UN: Philippines increased HIV fund amid gender aid mismatch


By Kyle Aristophere T. Atienza, Reporter

THE PHILIPPINES was among the countries that have increased public spending on HIV, according to a United Nations (UN) report, which noted that civic groups played key roles in HIV prevention in some Southeast Asian nations amid a coronavirus pandemic. 

But the Philippines just like other nations in the Asia-Pacific region, faces mismatch issues in terms of public investment in HIV response, denying key population segments of state support.

UNAIDS said the Philippines, which had 1,054 HIV-positive people as of February, joined Ukraine, South Africa, Indonesia and India on the list of countries that have boosted public spending on HIV.

Botswana, the Dominican Republic, El Salvador, Ghana,  Kazakhstan, Lesotho, Malawi, Mozambique, Nepal, Nigeria, Papua New Guinea, South Sudan, Tajikistan, Togo and the  United Republic of Tanzania were also on the list. 

“Regardless of how big or small the prevention spending, spending on key populations is much lower,” said Taoufik Bakkali, UNAIDS regional director for Asia and the Pacific, as the world celebrated World Aids Day on Dec. 1.

“This is a reflection of the inequality of focus of investment and the issue of inefficiency in programming.”

Spending on HIV accounted for 6.7% of total government public expenditure on health in low-income countries, representing 12% of government expenditure on health in eastern and southern Africa, the UN agency said.

Donor funding had helped catalyze increased domestic funding, it said citing higher external HIV funding from the US president’s Emergency Plan for AIDS Relief and the Global Fund in 2018 to 2021. 

A number of high-income countries were cutting back aid for global health at a time when international solidarity and a surge of funding is most needed, according to the report.

Funding for HIV programs in low- and middle-income countries was $8 billion short in 2021, it said. 

“Increasing donor support is vital to getting the AIDS response back on track,” the UNAIDS said in a statement. “Budgets need to prioritize the health and well-being of all people, especially vulnerable populations that are most affected by HIV-related inequalities.”

“Fiscal space for health investments in low- and middle-income countries needs to be expanded, including through substantial debt cancellation and through progressive taxation,” it said. “Ending AIDS is far less expensive than not ending AIDS.”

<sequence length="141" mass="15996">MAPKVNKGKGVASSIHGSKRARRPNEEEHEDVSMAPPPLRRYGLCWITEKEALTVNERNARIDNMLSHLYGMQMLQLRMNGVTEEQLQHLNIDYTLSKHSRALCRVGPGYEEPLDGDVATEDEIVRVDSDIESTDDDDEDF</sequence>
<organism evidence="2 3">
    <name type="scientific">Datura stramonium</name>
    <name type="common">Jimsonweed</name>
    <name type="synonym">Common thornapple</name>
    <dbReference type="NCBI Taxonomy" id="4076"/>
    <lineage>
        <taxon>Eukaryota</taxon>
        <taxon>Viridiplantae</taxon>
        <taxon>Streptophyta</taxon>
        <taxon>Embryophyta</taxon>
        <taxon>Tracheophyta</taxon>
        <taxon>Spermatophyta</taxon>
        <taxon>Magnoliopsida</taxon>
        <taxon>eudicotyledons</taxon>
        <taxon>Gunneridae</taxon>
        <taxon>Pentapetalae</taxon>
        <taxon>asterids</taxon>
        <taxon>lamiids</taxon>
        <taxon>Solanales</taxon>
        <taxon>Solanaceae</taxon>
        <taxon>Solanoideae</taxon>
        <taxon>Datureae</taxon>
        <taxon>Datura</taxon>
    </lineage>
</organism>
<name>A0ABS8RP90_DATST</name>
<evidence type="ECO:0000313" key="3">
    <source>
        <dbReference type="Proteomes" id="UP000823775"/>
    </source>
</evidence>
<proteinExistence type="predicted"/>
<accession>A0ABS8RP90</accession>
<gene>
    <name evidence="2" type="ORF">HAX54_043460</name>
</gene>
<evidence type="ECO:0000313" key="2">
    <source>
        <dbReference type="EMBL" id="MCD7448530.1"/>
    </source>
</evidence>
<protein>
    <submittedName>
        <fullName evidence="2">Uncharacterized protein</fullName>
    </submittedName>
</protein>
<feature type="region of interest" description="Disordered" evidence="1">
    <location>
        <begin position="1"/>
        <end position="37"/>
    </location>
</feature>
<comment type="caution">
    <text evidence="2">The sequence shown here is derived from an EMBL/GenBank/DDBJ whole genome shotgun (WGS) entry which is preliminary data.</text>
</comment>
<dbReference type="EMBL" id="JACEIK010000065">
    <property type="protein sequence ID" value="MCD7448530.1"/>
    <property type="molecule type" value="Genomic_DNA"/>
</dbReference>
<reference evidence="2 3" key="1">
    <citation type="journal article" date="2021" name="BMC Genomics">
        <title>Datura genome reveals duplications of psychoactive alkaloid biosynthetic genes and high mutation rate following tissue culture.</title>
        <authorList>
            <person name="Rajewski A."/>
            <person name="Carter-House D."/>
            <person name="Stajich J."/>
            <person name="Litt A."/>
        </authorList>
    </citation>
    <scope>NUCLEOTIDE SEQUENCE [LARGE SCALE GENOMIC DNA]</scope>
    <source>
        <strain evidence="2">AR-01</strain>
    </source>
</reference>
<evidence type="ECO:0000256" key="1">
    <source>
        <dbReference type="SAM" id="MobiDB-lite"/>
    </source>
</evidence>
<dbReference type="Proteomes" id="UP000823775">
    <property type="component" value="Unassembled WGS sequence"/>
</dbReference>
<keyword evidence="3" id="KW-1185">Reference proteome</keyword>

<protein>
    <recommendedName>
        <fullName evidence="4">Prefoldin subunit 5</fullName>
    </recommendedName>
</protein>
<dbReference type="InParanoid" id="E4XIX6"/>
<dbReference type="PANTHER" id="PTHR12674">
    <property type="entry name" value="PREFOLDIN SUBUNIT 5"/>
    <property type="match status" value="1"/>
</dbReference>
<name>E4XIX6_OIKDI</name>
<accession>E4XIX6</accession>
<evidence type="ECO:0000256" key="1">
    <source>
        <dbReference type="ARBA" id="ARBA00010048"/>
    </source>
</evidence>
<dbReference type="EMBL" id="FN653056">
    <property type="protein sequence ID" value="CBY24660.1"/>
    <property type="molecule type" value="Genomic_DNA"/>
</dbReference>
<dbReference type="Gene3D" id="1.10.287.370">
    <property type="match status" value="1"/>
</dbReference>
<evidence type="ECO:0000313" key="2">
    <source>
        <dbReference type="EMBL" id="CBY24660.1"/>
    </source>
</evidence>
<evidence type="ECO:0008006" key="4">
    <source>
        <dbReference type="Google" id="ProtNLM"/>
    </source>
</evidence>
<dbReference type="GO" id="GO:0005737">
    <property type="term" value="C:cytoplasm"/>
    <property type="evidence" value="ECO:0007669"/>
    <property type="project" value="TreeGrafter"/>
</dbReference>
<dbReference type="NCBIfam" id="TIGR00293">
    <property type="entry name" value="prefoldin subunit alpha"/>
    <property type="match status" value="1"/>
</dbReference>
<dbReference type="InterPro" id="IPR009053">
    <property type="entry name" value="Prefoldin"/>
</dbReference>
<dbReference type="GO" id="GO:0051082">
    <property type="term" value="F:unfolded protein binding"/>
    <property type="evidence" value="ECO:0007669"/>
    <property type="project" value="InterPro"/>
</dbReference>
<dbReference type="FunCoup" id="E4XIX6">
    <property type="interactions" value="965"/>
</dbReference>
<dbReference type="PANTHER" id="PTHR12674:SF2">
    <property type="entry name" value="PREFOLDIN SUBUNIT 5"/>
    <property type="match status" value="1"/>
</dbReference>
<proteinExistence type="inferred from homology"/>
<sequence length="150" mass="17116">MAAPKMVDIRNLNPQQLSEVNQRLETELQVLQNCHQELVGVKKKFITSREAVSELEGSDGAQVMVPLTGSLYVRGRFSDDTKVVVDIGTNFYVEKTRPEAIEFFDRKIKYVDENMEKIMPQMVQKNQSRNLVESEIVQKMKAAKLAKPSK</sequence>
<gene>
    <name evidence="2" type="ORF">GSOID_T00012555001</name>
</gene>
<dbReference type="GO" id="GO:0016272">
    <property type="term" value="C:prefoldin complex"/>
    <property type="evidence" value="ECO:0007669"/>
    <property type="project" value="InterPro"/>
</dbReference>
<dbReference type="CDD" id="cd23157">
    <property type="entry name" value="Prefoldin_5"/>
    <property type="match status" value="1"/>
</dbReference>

AIDS is the late stage of HIV infection that occurs when the body’s immune system is badly damaged by the virus, according to HIV.gov.

Last year, 650,000 people died of AIDS and 1.5 million more people got infected with HIV, according to the report. Asia and the Pacific region  had the world’s second-highest transmission rate.

HIV infections have been rising where they had been falling in the past 10 years, InDepthNews said, citing UNAIDS data.

“Malaysia and the Philippines are among the countries with rising epidemics among key populations,” it said.

UNAIDS said youth-led civic groups in the Philippines played a key role in boosting anti-AIDS measures in the country during the pandemic,

“Youth-led and youth-serving networks of key populations in India, Indonesia, the Philippines and other countries… stepped up during the COVID-19 pandemic to provide home delivery of antiretroviral therapy, condoms and psychosocial support, both in person and virtually, to their peers,” it said, 

UNAIDS said without the efforts of nongovernment groups to help gay men and men who have sex with men in 2016 to 2020, Ukraine’s HIV incidence in 2021 would have been 44% higher.

Earlier this year, UNAIDS said the AIDS response was in danger, with rising new infections and continuing deaths in many parts of the world. In its latest report, the agency cited inequalities as the underlying reason.

It said legal barriers to the HIV response remained in 39 countries in Asia and the Pacific region.

It cited the refusal of governments to legalize some aspects of sex work as well as the criminalization of same-sex relations in the region.

Possession of a limited amount of drugs for personal use, HIV transmission and exposure as well as nondisclosure of HIV status remained a crime in some countries.

It also noted the restriction of entry, stay and residence of people living with HIV in the Asia-Pacific region.

UNAIDS said social justice and human rights are key to addressing health issues.

The UNAIDS report noted that due to stigma and discrimination, one of three men in Myanmar who have sex with men avoid seeking heathcare, while two of three women who use drugs in Malaysia have an unmet need for reproductive heathcare, the UN agency said..

It added that one of five transgender women in Cambodia have been “thrown out” of a housing in their lifetime.

At least 50 transgender or gender nonbinary people died in the Philippines between 2010 and 2021, according to a 2021 report by The Fuller Project, which focuses on women and gender issues. “But the real death toll is likely much higher.”

Harmful masculinities are discouraging men from seeking care, the UNAIDS said.

“While 80% of women living with HIV were accessing treatment in 2021, only 70% of men were on treatment,” it said. “Increasing gender transformative programming in many parts of the world is key to halting the pandemic. Advancing gender equality will benefit everyone.”